Your brand promise will act as the final piece of the foundation. It’s the benefit you promise to give your customers over every interaction with your company. You may already have solid ideas of what you aim to give every customer, but converting the promises into sentences will show your brand’s confidence and focus.

3. What are you measuring?

As another example of valuable business coaching questions, a coach will ask how you will measure your goals and targets, both financially and otherwise. What do your current measurements tell you? Are the numbers giving you the information you need, or do you need to reconsider what and how you’re measuring? How often do you measure, and who is accountable for your results?

Your leading and lagging indicators are of utmost importance here. What approach are you taking to identify and measure the indicators that tell if you’re ahead of target, behind schedule, or going at the right pace?

Many businesses have a hard time figuring out exactly which leading and lagging indicators to focus on, putting their energy into factors that are less important on a long-term scale than they’d like. Simply changing your leading indicator can lead to a more significant and influential change in a lagging indicator, affecting your bottom line.

And if a particular metric isn’t helping you drive the business forward, then the solution is simple. Stop measuring it!

4. What are the potential roadblocks you foresee?

Coming up with plans for dealing with potential roadblocks will prepare you for when challenges arise — as they always seem to. A coach may even come up with other possible challenges you might meet down the road, opening your mind to hurdles you may have never considered. Once you’ve got a list of roadblocks figured out, perform a risk mitigation analysis to see how you can handle them all.

You will need to take the following steps:

Step 1: Analyze

This step consists of asking as many questions as possible. How big is the risk? What departments or aspects of your business can this risk affect? What would the biggest effects be if the risk became a reality?

Step 2: Evaluate

Look over your list of risks and decide which would have the most and least extensive effects. Doing so can help you figure out who would need to get involved for different issues, along with their timeline to sort it out and who else will be affected in the meantime.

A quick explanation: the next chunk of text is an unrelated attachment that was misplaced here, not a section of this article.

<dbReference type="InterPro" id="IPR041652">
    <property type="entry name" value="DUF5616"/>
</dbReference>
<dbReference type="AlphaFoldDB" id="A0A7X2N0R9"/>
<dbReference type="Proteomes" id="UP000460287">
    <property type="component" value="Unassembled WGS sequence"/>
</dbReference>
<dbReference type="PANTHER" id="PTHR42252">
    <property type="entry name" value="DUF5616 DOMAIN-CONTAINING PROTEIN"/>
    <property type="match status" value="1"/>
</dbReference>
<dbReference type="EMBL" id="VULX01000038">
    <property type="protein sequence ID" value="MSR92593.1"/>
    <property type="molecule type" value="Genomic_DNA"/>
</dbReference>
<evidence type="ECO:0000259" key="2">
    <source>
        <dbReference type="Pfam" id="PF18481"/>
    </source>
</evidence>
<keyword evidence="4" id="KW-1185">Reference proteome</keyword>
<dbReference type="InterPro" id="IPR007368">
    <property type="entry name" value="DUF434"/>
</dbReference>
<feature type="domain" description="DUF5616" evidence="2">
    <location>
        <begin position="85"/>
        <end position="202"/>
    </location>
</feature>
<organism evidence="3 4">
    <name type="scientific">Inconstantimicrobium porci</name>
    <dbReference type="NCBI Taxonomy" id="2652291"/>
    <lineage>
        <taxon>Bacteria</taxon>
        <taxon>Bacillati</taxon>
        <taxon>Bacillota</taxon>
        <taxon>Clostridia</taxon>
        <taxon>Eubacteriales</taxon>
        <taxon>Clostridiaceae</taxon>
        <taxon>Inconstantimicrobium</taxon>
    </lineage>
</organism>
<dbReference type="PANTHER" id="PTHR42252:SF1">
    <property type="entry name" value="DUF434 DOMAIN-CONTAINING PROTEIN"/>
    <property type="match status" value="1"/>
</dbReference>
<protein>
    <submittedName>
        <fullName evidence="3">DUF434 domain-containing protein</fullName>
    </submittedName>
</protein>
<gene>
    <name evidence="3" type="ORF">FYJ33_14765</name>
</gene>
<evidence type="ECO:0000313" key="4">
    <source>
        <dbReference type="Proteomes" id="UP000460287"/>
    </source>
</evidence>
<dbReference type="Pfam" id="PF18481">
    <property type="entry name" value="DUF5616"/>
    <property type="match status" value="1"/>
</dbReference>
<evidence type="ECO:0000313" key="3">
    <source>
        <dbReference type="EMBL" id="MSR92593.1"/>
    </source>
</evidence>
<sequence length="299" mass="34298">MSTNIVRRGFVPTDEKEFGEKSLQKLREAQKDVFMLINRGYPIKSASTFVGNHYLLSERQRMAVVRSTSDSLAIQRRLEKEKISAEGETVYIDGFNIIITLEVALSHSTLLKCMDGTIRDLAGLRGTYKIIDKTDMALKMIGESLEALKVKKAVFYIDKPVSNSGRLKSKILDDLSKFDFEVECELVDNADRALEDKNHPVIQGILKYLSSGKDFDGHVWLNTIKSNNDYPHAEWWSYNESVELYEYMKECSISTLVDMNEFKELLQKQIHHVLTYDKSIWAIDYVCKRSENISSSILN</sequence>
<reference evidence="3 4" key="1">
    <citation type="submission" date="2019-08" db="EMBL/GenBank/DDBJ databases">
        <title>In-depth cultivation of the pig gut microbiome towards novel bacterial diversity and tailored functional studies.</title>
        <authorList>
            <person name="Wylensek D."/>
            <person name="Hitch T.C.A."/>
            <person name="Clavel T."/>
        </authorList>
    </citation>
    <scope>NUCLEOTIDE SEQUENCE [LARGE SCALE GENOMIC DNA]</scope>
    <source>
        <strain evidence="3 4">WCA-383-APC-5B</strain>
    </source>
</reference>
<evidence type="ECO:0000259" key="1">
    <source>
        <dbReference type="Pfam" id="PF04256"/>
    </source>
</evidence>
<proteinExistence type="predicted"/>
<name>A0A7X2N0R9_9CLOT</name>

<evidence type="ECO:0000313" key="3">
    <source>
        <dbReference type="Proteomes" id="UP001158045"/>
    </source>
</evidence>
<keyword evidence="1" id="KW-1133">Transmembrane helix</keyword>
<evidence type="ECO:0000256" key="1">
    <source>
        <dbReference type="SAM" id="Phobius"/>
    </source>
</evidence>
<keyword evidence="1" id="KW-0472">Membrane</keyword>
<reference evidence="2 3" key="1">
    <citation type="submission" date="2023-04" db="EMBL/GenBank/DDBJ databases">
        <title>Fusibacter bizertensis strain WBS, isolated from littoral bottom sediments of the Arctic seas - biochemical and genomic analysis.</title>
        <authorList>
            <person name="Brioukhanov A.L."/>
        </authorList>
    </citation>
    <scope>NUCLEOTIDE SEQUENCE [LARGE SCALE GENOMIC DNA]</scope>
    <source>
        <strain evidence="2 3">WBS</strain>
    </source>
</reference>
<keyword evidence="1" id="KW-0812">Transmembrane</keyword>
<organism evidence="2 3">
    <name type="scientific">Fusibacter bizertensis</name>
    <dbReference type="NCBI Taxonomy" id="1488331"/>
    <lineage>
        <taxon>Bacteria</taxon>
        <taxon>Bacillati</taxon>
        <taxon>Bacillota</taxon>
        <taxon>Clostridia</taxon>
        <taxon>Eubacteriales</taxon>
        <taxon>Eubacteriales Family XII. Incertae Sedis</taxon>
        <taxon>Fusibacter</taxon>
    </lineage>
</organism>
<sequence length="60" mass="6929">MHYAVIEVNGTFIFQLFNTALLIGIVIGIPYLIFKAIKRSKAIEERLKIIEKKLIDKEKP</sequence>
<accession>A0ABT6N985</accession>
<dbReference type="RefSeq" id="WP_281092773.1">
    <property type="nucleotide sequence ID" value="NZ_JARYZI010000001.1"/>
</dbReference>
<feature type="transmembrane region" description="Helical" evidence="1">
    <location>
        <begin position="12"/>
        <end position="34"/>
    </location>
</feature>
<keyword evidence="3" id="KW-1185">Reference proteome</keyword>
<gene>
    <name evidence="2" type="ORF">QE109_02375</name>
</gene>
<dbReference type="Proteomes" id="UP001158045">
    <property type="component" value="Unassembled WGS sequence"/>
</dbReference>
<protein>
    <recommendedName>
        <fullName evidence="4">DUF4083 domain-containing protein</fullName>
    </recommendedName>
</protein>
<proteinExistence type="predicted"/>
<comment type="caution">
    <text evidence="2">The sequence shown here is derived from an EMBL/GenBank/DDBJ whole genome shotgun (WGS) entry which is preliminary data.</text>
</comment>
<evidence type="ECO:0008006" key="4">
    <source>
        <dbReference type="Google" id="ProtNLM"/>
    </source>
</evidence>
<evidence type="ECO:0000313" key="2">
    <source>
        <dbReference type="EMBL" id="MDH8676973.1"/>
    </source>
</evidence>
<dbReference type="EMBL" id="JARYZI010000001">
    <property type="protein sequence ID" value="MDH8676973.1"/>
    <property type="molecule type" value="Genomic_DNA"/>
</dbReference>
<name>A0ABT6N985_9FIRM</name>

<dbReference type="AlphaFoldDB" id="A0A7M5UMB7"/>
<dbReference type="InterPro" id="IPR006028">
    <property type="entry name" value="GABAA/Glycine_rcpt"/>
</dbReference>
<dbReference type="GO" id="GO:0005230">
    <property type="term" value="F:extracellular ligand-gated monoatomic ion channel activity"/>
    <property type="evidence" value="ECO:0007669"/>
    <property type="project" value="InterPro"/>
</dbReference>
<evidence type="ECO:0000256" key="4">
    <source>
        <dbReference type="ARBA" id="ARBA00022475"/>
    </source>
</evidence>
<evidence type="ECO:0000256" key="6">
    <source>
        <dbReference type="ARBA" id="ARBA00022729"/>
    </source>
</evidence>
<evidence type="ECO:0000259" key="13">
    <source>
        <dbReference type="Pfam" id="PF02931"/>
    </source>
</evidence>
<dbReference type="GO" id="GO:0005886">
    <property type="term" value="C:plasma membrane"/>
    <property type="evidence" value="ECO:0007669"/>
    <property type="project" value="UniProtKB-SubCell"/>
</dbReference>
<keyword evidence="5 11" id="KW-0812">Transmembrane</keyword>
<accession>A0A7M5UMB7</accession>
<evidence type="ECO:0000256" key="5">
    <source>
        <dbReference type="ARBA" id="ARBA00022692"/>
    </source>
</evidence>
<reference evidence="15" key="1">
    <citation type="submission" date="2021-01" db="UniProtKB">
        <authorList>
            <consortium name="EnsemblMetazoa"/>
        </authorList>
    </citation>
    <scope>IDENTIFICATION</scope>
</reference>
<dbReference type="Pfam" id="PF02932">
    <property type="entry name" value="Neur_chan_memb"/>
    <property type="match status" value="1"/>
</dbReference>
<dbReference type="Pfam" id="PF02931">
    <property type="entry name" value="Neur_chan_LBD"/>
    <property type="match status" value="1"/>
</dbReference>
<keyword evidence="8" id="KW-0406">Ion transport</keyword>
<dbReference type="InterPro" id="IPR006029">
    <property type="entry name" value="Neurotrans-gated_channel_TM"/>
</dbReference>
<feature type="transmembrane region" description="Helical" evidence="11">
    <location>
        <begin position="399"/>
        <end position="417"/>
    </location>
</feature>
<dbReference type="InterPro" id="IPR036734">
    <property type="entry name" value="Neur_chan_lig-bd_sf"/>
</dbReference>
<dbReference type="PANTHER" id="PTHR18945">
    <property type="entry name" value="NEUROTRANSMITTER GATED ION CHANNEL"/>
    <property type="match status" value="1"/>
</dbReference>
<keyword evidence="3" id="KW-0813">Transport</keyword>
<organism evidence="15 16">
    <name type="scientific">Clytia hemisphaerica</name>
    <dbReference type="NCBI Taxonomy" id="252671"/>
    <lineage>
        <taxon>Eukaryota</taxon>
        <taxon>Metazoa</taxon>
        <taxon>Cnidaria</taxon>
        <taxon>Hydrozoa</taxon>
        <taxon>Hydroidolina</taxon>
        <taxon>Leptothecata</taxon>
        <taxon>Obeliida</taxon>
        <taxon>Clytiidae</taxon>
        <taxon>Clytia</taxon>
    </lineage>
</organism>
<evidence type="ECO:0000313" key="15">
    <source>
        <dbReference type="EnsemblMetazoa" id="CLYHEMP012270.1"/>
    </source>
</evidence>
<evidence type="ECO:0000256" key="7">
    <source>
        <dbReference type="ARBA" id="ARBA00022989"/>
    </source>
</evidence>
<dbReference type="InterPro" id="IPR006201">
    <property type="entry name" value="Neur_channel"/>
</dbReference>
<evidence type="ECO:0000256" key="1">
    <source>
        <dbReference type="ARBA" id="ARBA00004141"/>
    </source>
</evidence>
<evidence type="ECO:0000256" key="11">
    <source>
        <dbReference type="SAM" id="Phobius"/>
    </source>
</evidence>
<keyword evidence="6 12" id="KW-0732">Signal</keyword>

Step 3: Contain and Monitor

Containing a risk involves discussing possible solutions with team members who are most likely to run into it. Make sure that these members monitor the situations that could cause each risk as a preventative measure. 

Consider that risks can also be opportunities to continue improving your business by giving you and your team chances to learn and grow in the face of adversity. 

Remember, every challenge has an opportunity inside it. That’s the point of all these business coaching questions. Find these and leverage them!

Risk Mitigation Process For Determining Potential Roadblocks

5. What will I see you repeatedly do that aligns with your purpose, people, and plans?

A coach is interested in whether you walk the walk and talk the talk. It’s one thing to have figured out the fundamental aspects of your company, but it’s another to see if you’re putting your beliefs into practice. 

What example are you setting for your team right now? Is it in continuous alignment with your values, or are you sending a contrasting message? If that is the case, a coach can work with you to figure out how to present yourself as the example you’d like to set. They’ll help your team — and, by extension, your business — practice what it preaches.

6. How would you define your culture?

Company culture affects the workplace much more than many believe. Employees who don’t enjoy their company’s culture are 24% more likely to quit and seek employment elsewhere. As a result, making sure you have a clearly defined culture is one of the most important factors in retaining employees.

Your company culture will consist of the relationship your colleagues have with each other and your company’s overall shared values, ethics, and ideals. If a coach were to observe your team for a month, would they find that the team performs daily, consistent actions that suggest a healthy work culture?